Entering a moderately-sized room, we saw a myriad of little tables covered with red and white checkered cloths. Two white people were seated at each table… all men except for three or four white women. Jimmy Owen was at the bar and two black men acted as waiters. An upright piano stood in the middle of the room. Tony and I squeezed ourselves between the tables to n empty one near the wall, ordered a beer, and I looked around the room with interest. Through the haze of cigarette smoke I recognized two side-men from a band currently playing at a select supper club in the downtown area, another piano man now engaged at a large hotel lounge, and one of the men talking to Jimmy Owen, whom I was certain was the leader of a fourteen-piece outfit working at Euclid Beach dance hall.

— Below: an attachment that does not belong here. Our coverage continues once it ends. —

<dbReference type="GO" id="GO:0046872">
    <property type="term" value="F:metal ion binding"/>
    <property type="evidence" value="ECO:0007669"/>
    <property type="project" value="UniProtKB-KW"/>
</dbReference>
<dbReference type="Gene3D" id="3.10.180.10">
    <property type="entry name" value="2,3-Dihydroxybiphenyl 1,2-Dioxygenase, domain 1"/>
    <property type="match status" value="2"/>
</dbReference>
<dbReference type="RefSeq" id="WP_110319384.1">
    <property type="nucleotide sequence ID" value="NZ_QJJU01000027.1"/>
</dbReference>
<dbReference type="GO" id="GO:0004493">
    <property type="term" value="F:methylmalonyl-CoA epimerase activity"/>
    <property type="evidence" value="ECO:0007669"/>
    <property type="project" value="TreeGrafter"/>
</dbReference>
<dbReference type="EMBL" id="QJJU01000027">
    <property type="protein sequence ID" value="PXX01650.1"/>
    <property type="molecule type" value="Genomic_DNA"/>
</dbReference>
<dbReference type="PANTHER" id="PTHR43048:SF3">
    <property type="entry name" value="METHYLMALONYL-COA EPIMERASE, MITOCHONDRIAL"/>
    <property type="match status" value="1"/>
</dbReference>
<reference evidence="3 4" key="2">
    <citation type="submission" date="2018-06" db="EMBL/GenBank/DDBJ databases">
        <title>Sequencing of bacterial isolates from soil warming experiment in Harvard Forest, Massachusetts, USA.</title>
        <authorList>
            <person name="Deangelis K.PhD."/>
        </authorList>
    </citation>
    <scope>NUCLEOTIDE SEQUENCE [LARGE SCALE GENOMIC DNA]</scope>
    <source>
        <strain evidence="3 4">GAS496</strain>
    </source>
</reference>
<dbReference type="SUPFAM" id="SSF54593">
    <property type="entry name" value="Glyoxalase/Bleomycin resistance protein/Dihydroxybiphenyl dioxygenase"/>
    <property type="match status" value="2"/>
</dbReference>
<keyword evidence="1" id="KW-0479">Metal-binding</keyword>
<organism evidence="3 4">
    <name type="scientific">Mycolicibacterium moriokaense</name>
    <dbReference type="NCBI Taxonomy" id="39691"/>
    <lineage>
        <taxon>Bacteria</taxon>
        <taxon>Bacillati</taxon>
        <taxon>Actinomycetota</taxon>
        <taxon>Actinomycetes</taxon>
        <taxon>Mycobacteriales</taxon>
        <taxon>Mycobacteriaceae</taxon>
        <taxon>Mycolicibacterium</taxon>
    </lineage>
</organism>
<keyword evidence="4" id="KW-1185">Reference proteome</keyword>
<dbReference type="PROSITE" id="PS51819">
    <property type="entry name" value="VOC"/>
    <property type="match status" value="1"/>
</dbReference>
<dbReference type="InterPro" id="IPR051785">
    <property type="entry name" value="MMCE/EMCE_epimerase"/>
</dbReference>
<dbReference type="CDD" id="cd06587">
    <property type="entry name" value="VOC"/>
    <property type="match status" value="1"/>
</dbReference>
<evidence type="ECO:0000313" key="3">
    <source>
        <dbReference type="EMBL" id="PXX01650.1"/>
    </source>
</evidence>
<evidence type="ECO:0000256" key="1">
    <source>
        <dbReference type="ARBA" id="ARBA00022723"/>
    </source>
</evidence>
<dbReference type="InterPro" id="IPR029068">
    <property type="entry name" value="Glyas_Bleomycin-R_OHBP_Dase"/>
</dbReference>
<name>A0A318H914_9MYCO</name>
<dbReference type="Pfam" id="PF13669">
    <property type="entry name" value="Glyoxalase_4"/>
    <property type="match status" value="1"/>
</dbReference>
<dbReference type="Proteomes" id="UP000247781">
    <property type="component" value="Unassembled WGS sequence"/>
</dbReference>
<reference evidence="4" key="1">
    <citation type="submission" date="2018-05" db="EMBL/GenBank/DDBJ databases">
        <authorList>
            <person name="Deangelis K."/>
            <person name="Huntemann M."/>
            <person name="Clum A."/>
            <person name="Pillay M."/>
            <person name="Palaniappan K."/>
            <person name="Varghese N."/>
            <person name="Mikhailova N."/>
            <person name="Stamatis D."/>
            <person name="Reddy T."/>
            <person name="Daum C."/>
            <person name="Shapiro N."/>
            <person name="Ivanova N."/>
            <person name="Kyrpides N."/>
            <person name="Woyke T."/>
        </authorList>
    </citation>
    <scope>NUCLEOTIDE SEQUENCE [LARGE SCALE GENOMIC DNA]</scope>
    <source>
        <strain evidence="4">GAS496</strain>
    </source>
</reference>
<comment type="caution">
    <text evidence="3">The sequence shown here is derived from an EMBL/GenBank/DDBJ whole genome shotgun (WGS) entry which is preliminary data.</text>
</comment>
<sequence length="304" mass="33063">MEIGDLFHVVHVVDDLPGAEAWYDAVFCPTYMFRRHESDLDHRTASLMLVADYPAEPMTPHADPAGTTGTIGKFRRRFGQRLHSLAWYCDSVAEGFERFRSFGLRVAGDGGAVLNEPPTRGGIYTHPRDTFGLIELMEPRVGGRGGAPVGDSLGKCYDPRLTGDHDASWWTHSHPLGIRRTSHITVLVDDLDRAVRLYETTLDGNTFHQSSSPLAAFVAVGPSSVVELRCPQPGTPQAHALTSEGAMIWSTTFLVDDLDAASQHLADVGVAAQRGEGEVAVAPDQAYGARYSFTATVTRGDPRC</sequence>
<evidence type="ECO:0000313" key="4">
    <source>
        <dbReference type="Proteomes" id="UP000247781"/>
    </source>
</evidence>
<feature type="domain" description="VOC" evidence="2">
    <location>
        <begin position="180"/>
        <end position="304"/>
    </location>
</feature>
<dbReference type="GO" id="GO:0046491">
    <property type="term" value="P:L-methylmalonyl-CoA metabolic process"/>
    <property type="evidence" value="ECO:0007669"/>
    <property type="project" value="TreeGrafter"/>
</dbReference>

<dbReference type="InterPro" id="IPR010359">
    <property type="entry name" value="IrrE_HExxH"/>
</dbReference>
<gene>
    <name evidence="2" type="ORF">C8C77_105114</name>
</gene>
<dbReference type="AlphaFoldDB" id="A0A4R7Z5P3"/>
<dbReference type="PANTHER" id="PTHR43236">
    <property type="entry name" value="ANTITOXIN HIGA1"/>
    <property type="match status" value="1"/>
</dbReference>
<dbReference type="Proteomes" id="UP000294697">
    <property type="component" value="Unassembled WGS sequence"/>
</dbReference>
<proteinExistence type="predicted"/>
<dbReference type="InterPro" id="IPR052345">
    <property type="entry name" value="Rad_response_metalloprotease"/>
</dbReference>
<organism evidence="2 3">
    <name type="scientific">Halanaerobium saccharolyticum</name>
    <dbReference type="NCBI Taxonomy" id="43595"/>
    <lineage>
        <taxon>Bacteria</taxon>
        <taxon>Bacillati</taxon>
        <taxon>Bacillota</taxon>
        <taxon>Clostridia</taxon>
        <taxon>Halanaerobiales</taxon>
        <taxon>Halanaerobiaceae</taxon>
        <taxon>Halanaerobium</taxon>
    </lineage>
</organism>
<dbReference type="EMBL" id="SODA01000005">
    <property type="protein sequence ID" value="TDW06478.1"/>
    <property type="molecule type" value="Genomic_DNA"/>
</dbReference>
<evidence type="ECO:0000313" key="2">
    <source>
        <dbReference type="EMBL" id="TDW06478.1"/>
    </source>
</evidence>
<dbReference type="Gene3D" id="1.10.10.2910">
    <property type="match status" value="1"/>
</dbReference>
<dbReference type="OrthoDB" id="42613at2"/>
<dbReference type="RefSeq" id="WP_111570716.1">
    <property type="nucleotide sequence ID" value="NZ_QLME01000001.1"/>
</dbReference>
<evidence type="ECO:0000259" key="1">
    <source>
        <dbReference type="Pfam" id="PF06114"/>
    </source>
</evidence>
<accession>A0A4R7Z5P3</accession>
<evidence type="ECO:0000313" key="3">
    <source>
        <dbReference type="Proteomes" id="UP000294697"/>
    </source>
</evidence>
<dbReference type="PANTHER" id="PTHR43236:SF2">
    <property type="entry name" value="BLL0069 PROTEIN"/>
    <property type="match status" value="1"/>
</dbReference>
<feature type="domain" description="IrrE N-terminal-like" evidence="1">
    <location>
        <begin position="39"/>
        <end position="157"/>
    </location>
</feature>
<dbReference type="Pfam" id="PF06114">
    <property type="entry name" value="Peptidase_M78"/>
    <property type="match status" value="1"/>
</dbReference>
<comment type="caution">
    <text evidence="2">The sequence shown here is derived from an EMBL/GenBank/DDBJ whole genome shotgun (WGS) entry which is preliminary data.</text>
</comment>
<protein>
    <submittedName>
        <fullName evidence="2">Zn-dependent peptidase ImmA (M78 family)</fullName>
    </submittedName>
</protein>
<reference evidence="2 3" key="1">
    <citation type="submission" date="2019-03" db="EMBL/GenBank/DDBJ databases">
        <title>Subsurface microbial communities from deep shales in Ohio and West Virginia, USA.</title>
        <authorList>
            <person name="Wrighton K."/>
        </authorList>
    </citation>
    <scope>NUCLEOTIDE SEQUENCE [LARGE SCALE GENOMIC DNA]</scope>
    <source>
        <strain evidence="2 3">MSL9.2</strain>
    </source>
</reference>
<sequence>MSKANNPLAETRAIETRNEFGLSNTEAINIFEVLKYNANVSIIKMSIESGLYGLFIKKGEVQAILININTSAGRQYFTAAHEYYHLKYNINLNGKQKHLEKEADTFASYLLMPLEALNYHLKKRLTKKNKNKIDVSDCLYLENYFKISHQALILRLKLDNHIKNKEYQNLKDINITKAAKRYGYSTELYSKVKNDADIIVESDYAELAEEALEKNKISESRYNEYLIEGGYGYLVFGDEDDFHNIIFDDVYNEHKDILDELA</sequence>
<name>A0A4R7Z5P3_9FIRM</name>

“What is this,” I asked Tony, “ a musicians’ convention?”

“Not exactly,” he answered, “but many musicians come here after their gig is finished.” He glanced at his wrist watch. “Three-thirty, you’ll know in a few minutes.”

Ten minutes later a man entered the room from the rear, guided to the piano by one of the waiters. Everyone stood up and shouts filled the room.

“Hi Art! How are you So glad you made it tonight.”

Astonished, I turned to Tony. “Art?” I said. “Not Art Tatum!”

Tony grinned, “The one and only. I knew you’d be surprised and thrilled.”

He was a large built man in a loose fitting brown suit which was the same color as his smiling face. Waving his arm, he acknowledged the greetings, twirled the piano stool a couple of times and sat down. Immediately a mug of beer was thrust toward him, for which he groped until he touched the handle. He drank the entire contents then placed the empty mug on top of the piano and began to play.